Thursday 14 Nov 2013Spatial methods that combine ideas from wavelets and lattices (joint with CliMathNet)

Doug Nychka - NCAR, USA

Harrison 103 15:00-16:00

Kriging is a non-parametric regression method used in geostatistics for estimating curves and surfaces and forms the core of most statistical methods for spatial data. In climate science these methods are very useful for estimating how climate varies over a geographic region when the observational data is sparse or the computer model runs are limited. A statistical challenge is to implement spatial methods for large sample sizes, a common feature of many geophysical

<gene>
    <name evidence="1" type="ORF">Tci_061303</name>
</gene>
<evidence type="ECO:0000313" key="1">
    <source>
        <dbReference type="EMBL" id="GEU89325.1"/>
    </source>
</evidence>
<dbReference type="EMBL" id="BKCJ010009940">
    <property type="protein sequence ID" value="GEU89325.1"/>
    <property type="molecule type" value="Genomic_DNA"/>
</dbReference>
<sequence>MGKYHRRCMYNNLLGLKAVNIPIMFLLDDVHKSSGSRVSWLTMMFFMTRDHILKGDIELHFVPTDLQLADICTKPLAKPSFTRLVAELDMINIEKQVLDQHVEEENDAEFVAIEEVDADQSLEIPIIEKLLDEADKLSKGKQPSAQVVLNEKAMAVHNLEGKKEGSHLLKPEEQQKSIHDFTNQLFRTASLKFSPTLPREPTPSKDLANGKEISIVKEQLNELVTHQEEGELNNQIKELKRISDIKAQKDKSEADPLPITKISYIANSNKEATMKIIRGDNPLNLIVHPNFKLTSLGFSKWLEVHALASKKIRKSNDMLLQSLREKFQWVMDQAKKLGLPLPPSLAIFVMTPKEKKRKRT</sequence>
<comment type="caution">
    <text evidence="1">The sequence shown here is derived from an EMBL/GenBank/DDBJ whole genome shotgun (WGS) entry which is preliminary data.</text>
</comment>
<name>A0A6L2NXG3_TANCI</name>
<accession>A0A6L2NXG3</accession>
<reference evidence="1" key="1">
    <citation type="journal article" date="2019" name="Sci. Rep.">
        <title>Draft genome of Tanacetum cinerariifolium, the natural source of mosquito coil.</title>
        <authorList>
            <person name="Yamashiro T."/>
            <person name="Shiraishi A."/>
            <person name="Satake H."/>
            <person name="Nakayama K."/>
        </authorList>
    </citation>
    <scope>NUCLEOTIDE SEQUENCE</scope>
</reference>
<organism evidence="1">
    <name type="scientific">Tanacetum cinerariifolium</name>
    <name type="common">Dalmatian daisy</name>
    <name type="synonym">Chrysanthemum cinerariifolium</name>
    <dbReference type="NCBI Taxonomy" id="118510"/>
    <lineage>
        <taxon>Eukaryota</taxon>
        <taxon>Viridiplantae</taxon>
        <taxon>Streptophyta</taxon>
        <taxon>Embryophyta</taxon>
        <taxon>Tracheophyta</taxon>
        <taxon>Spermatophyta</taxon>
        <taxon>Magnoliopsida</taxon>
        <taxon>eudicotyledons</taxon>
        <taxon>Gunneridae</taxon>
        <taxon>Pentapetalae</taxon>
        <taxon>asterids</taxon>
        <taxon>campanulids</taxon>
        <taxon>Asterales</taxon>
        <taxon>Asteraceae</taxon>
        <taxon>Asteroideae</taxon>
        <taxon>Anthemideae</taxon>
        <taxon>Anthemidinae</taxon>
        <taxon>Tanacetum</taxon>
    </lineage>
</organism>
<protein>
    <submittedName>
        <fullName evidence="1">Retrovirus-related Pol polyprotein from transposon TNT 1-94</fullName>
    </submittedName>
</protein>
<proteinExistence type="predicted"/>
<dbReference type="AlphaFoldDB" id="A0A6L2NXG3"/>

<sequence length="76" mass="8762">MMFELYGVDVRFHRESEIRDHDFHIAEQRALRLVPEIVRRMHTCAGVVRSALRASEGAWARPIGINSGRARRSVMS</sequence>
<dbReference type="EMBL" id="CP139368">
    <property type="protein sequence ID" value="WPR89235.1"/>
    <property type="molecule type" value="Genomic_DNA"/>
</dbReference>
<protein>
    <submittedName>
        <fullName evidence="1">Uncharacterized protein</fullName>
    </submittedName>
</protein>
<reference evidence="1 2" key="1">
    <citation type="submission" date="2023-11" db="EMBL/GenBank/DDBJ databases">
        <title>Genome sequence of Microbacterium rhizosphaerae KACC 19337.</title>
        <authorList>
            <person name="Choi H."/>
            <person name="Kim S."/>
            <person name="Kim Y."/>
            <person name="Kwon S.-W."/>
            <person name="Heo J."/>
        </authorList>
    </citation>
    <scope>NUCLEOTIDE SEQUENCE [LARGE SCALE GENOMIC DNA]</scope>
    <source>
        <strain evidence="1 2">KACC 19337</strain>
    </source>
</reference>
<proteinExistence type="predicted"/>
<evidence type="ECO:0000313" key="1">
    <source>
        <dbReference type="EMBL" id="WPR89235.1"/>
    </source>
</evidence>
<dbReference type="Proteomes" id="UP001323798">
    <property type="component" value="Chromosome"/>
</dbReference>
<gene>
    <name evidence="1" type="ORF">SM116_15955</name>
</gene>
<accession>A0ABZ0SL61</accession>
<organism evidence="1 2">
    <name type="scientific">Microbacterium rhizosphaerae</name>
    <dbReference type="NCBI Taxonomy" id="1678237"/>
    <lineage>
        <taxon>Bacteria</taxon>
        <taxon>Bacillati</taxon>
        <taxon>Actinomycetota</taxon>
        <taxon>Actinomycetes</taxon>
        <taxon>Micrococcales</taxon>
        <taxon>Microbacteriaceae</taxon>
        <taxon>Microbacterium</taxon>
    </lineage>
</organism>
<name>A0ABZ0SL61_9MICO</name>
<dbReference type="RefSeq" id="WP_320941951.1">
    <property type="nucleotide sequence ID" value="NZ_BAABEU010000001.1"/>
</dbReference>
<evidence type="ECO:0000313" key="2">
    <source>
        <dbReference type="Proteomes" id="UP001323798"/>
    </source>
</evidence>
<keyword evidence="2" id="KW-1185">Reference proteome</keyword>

problems. Here a new family of covariance models is proposed that expands the field in a set of basis functions and places a Gaussian Markov random field (GMRF) latent model on the basis coefficients. The idea, in contrast to fixed rank Kriging, is to use many basis functions organized on lattices. In addition, the basis functions add more smoothness and larger scale spatial dependence that a GMRF alone. The computational efficiency arises because one can choose basis functions with compact support and also a precision matrix for the GMRF that is very sparse. The impact is that evaluating the model likelihood and computing spatial predictions is feasible even for tens of thousands of spatial observations. Moreover, by the varying the support of the basis functions and the correlations among basis coefficients it is possible to entertain multi-resolution and nonstationary spatial models. A practical example is also presented for a subset of the North American Regional Climate Change and Assessment Program model data. Here fields on the order 10^4 observations are compared within the R data analysis environment.

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